You know, I really, really, really hate the down-swings I suffer through. They run something like this:
1) I don’t feel like working.
2) I try to work, and STILL can’t get much done.
3) I feel guilty about getting nothing done.
4) Now I can’t play, because I have guilt preventing me from enjoying it.
5) The day ends, and I hope that I’ll wake up in better spirits tomorrow.
Usually on a day when I’ve got huge quantities of work to do and that work is DIRECTLY CONNECTED to money, I have no problem getting moving. Today should have been a joyous celebration of “doing what I love.” Instead I moped, slept, inked a few panels, colored a little, and basically followed the numbered dance steps above.
Fortunately for you guys, Sandra and Kiki began laying out work for me in my office. I can begin sketch edition work in earnest tomorrow (as soon as I finish coloring a week or two of comics. Yes, Sunday’s strip is only partly colored right now. Ideally, tomorrow I will color a week of strips and then knock back about 200 sketch editions. If there’s any hand left, I’ll ink a week of strips.
Believe it or not, I LIKE 12-hour days. And on the days when I don’t like them, I WANT to like them. All I can figure is that on days like today (and yesterday, truth be told) something is wrong with my brain.
11 thoughts on “It’s GOT to be brain chemistry…”
I’ve been locked in that loop for quite a long while.
I wish I could break completely out of it. There are so many fun things I want to do, but I end up not getting them done. Or even starting.
I don’t know if it’s perfectionism, or fear of failure or laziness or what.
Insight would be appreciated.
I get stuck in that loop as well. Sometimes it starts when I dread having to draw an object or a pose that I feel I can’t do.
I am SO there. This week it was “new aliens.” Guhhhh.
Pencilling is probably the hardest part of this gig.
Join the club. 🙁
With me, it’s two things.
1) Zombie syndrome
2) Too much to do, can’t get a good focus on where to start.
Gorbash is alive again.
Yep, this stuff happens to me as well. Wish I knew why it happens and how to stop it, as it causes everything to be not fun.
I call it “the ennui”.
I used to suffer from the same thing, and still do, sorta. I didn’t believe in mental illnes; I thought it was just a character weakness.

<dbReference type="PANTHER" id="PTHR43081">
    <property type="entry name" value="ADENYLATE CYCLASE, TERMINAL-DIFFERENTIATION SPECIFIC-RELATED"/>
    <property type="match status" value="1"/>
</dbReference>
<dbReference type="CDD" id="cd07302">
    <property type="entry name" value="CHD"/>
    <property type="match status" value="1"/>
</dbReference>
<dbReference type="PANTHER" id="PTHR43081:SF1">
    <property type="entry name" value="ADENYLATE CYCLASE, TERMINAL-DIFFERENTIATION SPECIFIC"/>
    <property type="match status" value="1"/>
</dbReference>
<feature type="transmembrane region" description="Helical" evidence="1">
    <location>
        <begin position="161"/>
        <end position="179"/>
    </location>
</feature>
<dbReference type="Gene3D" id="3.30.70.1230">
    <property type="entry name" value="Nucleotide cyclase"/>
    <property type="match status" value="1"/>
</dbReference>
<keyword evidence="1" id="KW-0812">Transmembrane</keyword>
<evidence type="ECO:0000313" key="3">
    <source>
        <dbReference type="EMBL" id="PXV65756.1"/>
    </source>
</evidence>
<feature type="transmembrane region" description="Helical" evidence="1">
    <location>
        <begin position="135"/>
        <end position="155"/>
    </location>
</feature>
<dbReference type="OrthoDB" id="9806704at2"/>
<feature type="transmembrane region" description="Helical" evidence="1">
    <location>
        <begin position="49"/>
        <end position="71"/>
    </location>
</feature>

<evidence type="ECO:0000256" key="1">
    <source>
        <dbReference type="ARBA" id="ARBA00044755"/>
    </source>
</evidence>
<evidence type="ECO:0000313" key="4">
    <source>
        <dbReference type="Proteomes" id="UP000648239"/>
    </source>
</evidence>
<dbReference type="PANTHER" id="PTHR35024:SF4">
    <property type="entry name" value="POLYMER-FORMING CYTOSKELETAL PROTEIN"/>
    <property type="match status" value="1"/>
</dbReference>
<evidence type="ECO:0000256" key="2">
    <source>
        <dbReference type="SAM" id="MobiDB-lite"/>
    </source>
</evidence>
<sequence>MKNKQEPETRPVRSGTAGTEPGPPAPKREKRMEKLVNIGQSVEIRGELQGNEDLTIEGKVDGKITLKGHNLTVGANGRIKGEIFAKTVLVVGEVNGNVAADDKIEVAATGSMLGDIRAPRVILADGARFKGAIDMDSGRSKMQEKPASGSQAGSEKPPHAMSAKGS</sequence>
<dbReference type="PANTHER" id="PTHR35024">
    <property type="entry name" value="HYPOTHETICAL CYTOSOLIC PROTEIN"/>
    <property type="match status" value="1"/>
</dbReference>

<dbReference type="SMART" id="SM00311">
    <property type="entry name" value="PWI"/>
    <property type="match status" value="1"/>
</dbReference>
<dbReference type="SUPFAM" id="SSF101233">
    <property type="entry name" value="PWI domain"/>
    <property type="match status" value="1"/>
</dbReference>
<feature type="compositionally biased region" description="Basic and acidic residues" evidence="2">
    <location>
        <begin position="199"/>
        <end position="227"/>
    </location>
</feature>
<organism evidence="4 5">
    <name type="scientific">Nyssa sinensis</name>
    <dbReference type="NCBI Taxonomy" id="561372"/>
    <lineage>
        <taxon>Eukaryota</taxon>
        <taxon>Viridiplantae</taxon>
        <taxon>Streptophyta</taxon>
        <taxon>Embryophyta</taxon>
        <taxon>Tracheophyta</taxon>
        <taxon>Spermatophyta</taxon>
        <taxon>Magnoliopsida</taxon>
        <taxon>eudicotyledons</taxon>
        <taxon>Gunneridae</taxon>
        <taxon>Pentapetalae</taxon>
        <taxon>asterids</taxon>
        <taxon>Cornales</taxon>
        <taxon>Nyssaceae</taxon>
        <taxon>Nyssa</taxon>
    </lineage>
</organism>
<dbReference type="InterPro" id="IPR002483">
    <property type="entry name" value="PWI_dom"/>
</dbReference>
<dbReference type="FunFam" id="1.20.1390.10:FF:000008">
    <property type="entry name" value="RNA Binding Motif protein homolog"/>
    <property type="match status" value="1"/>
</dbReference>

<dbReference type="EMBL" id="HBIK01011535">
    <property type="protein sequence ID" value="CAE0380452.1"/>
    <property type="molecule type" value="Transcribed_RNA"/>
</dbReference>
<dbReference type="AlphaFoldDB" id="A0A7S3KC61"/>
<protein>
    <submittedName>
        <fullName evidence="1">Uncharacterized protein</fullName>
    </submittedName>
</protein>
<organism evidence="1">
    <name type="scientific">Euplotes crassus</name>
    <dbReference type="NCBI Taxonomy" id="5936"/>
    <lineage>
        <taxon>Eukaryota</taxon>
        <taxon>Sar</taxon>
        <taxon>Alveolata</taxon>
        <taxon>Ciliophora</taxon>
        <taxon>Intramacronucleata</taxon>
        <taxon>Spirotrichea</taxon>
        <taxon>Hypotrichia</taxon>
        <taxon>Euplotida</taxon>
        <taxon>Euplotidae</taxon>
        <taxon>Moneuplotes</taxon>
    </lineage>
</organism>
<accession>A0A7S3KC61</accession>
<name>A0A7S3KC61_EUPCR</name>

Thing is, I *knew* that I was perfectly capable of being productive. I finally admitted to myself that I had a problem when I was sitting at my computer, with an empty Coke can on the desk, and I could not bring myself to reach out and pick up the can and put it in the garbage can located at my feet. I wouldn’th ave even had to get out of the chair or reach or lean or anything. When I found myself unable to do THAT, I knew that I had a problem; NOBODY is that lazy/ineffective/unproductive naturally.
It was posited that it was a neurotransmitter thing. I tried Paxil (which blocks seratonin reuptake so that it sticks around in the synapses long enough to get the job done), but not only did it not work, it turned off my nether regions (a common side effect). THen I tried Wellbutrin 300XL which operates on dopamine and norepinepherine.
The difference was daylight and dark. I know it wasn’t a placebo effect, because one would think the first drug would have worked if I were susceptible to the placebo effect. Also, no sexual side effects.
Everybody’s brain chemistry is different; different people respond to different drugs. I can promise you that it is worth taking the time to find the right one.
Goodluckfox, I had *exactly* the same experience. Well, except for the Coke can. Serotonin reuptake inhibitors – I tried two of them – actually made the problem *worse*. But Wellbutrin 300XL changed my life. I don’t have those down days where I can’t move anymore. I’m happy, I have energy. It took about four weeks to really kick in, and now it’s been five months, and I’m finally believing that it’s really real. And the only sexual side effect has been… well, that’s better too. 🙂
I hated the idea of taking antidepressants, and I wish I didn’t need them. But that’s like a diabetic wishing she didn’t need insulin shots. When I realized, like you did, that this was a brain-chemistry problem and not a character flaw, I felt better because I knew there was something I could do. I did the research, I picked out Wellbutrin for myself after Prozac and Zoloft didn’t work, and it was so very worth it. I hate to sound like a cheesy commercial, but I finally have my life back.
I was depressed yesterday for what seems like the first time in MONTHS. I think it was triggered by some concerns I have with my company’s direction, then extended into guilt-for-not-getting-stuff-done, to completely abandoning hope of feeling better until today.
Maybe the Sun’s gamma-wave quotient was high, or something.
I feel like that almost every day except for small bursts.
It’s a little better knowing that someone like you who does a constant churn of productive, creative, life-bettering work has a day like that sometimes.
Still — I wish I had more days like you seem to. Keeping something like Schlock going for as long as you have and with its consistently high quality is truly amazing to me.
This happens to me whenever I’m either overwhelmed (somewhat of a paradox) or completely disinterested in the task that needs doing. Both result in major procrastination.
I do find that a little guilt-free procrastination resets my brain to a mode in which it’s willing to accept being forced to work… worth trying if you can manage rationalizing your procrastination for a couple hours. 😉
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